A U D I O... P A P E R

July 2002
by Steve Deckert


The secret behind the Zen Triode output transformers is that they are patterned after the older Peerless iron that was hand-scramble-wound for ultra wide bandwidth and flat response. If you are familiar with the any of the all time great vintage tube amps you already know the Peerless output transformers were a large factor. 

Our transformers are also hand scramble wound using a winding topology that evolved from several prototypes.  The air-gapped cores are made from top grade USA made grain- oriented-silicon-steel - the heart of any transformer.  The better the core the less of it you need and the lower the saturation.  In contrast transformers made in China do not have the same quality steel and suffer as a result.

Add to that the fact that I choose to locate them on a different plane than the power transformer and at the opposite end of the amp where no field is present.  Instead of using end-bells the chassis is used to shield it.

I also choose a single 6 ohm tap because I found the single tap prototypes sounded better than the multi-taps, something about the unused taps.  The primary impedance is 9800 ohms with 2850 winds.  This makes the el84 and SV83 tubes couple more power as the speaker impedance drops.  Max power is at 2 ohms.

If you measure the current and voltage on an SE84C Zen Triode Amp with a 1KHZ sign at 2 volts you will find the current output actually exceeds the voltage.

Many people think transformers have to be huge to be good, but its all in the quality of the steel.

Another rather unique feature of our output transformers is that they float.  They have no reference to ground.  This is difficult to do in all but the most stable amplifier circuits.

Now there is a big fuss is over COBALT transformers

There is no evidence that "cobalt" transformer will sound better than our transformers in a Zen Triode Amp.  What it has going for it is a catchy name, high cost, low availability, and it's the hot topic over in Magnaquest/Bottlehead land.  I'm sure it's good, as is nickel, but after reading all the chit chat about it on the Internet I recognize that it's being largely overblown.  The majority if not all are done without air-gaps necessitating a parafeed design.  We went through all that three years ago and concluded that parafeed does not sound better to our ears.  It does however perform better which brings us down to the brass tacks of building amps that excel in performance (ie. parafeed, constant current, etc.) or simpler "zen" like designs that to our ears sound better (but perform worse).  Take your choice.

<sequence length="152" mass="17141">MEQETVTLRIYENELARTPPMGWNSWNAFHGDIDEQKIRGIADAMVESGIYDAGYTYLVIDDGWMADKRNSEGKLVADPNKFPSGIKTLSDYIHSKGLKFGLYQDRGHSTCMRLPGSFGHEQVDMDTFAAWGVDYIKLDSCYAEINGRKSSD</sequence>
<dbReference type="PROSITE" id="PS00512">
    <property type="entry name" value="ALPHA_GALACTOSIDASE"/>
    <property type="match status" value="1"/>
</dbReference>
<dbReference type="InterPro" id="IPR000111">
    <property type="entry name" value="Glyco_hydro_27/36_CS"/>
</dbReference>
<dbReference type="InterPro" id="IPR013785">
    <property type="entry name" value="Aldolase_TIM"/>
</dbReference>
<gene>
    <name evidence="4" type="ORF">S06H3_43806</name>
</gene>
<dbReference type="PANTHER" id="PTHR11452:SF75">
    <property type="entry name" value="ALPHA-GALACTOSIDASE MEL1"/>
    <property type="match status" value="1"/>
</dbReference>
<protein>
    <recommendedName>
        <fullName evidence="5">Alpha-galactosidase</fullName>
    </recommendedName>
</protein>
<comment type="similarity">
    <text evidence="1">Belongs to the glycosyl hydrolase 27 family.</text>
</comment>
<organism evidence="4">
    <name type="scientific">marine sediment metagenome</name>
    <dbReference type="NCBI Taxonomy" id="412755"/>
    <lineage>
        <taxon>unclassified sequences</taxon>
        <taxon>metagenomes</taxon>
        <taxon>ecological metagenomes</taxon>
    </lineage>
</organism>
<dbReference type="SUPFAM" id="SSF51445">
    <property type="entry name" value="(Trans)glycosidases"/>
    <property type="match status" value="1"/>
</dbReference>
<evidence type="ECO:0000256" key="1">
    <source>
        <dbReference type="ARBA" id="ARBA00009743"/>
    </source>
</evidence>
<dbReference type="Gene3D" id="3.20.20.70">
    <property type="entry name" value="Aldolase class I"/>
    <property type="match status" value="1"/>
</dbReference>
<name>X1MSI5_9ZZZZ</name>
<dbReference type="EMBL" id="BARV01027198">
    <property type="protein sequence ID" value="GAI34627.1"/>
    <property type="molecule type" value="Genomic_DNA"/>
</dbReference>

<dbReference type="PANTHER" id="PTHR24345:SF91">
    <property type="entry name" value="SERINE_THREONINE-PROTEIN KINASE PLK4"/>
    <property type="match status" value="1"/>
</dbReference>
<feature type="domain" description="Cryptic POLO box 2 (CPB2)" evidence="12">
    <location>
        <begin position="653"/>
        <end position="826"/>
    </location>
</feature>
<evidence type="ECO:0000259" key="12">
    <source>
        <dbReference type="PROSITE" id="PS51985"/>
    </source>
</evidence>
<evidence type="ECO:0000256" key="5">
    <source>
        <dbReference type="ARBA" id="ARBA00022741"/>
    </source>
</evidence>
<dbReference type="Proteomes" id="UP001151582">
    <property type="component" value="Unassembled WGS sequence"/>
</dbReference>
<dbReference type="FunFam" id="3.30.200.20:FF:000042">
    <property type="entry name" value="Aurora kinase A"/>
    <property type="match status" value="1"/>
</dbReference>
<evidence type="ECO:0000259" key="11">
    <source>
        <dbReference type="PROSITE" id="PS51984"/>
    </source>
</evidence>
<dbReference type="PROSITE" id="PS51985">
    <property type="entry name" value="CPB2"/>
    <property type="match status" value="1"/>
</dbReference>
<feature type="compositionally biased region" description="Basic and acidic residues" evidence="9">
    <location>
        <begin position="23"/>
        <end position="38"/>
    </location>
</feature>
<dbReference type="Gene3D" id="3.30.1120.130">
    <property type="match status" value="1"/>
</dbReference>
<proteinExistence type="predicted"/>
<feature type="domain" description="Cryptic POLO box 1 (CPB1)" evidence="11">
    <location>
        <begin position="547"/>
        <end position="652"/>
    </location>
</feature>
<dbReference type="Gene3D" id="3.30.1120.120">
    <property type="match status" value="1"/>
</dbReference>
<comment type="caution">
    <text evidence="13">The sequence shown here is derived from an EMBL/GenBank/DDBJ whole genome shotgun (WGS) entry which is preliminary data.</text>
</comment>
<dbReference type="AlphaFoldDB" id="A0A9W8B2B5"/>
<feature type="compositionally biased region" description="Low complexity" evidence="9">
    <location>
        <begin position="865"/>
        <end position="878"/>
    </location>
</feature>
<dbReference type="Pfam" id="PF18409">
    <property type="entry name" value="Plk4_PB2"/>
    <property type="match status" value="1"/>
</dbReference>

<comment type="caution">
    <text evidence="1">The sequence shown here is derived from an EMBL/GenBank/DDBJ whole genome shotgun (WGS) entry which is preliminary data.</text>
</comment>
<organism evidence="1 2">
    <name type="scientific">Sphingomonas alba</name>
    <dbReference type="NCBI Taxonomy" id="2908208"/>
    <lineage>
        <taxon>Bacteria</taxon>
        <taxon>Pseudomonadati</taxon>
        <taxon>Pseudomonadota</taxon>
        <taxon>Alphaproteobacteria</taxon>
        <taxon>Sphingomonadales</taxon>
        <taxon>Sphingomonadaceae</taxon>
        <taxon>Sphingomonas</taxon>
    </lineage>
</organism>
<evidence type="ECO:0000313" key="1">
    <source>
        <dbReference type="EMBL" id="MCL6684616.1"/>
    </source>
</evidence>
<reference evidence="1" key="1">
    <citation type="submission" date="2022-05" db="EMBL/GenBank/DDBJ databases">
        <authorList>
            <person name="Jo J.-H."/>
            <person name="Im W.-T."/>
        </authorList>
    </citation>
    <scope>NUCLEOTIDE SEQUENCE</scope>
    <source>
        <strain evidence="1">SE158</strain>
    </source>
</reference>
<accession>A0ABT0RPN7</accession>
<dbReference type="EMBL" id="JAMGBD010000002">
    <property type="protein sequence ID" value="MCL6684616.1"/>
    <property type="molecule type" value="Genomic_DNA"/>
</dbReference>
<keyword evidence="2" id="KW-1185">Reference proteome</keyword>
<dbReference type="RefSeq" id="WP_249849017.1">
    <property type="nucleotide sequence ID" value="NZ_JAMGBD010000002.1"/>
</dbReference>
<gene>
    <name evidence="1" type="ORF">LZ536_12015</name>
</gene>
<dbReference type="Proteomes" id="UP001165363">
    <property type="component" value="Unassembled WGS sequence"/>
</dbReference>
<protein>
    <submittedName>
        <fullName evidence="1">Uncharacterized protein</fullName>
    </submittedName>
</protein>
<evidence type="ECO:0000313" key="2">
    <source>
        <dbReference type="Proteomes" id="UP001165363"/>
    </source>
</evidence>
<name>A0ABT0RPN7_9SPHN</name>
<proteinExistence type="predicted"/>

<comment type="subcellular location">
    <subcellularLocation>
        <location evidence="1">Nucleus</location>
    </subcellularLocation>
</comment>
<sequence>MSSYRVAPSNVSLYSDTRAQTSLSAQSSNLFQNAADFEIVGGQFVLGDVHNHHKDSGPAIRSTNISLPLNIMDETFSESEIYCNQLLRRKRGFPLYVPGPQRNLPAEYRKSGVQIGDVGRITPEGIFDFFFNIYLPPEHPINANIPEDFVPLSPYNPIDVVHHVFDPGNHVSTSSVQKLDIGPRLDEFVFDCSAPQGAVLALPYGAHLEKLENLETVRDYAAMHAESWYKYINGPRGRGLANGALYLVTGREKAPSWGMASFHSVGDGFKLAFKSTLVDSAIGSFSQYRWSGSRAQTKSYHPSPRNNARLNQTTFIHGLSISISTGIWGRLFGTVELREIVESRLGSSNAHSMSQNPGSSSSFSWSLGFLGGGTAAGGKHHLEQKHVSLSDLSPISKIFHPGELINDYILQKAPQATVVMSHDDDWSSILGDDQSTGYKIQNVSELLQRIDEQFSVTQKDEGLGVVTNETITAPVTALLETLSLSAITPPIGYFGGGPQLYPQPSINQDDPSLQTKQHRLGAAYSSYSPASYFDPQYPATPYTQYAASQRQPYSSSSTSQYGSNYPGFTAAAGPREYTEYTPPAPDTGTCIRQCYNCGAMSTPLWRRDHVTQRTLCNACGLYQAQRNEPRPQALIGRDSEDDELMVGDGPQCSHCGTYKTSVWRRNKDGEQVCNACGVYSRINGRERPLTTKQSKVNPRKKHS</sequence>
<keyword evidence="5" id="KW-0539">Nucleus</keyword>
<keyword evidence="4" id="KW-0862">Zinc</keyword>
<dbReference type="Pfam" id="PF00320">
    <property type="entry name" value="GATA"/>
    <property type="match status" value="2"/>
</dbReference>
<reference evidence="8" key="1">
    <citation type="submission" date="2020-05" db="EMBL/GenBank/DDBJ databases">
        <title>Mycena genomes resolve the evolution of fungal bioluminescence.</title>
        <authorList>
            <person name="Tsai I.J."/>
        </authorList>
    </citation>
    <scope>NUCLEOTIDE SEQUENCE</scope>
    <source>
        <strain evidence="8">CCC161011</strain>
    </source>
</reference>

The main advantages that nickel has over steel is less saturation.  There are two ways to deal with saturation.  A) use nickel or "cobalt", or B) just size the damn things 3 times bigger than they need to be so they don't saturate.  Our transformers do not saturate until somewhere between 15 and 20 watts.  Now depending on the amp we build, that is between 3 and 10 times oversized.  You can be sure that if someone is using expensive core materials like nickel or cobalt they aren't likely to oversize the transformers.

Many engineers will point out that transformers in general induce distortions and therefore not using one is better than using one.  Output transformerless amps (tube) are often great sounding amplifiers, however they are also finicky about speakers and have many other disadvantages.  We feel the transformer is a major key to why most people think tube amps sound better than solid state.  The transformer couples the output stage to the hostile impedance of the loudspeaker in a synergetic way not possible without one.

The common way of doing things in the high power high-end audio world is to build high power amplifiers with high dampening ratios so that they will better control the speaker and be less effected by the feedback voltage generated by it.  On the other end are speakers with high power ratings, low efficiency and complex crossovers that attempt to show the amp a less hostile impedance curve.  Basically put, amps that are less effected by (can't feel) the speakers, and speakers that are less effected by (can't feel) the amps.  

In a great high fidelity tube system the output transformer makes the speaker aware of the amp, and the amp aware of the speaker.  The two work together, reacting to each other with any given passage of music.  This is call synergy.  It is made possible by output transformers.  The best vintage solid state amps I've heard from the 60's and 70's used output transformers.

Output transformers are not a bad thing.


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Copyright 1996 1997 1998 1999 2000 2001 2002 2003 2004  2005 2006 2007 2008 by Steve Deckert